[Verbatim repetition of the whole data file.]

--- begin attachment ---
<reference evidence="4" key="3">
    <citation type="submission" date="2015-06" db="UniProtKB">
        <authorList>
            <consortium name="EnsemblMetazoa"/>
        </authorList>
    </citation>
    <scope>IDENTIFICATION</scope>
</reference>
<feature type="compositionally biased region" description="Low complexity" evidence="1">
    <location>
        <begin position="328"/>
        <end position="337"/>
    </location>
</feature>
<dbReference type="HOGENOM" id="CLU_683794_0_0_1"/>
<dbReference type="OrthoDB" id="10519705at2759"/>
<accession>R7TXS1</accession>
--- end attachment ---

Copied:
<reference evidence="4" key="3">
    <citation type="submission" date="2015-06" db="UniProtKB">
        <authorList>
            <consortium name="EnsemblMetazoa"/>
        </authorList>
    </citation>
    <scope>IDENTIFICATION</scope>
</reference>
<feature type="compositionally biased region" description="Low complexity" evidence="1">
    <location>
        <begin position="328"/>
        <end position="337"/>
    </location>
</feature>
<dbReference type="HOGENOM" id="CLU_683794_0_0_1"/>
<dbReference type="OrthoDB" id="10519705at2759"/>
<accession>R7TXS1</accession>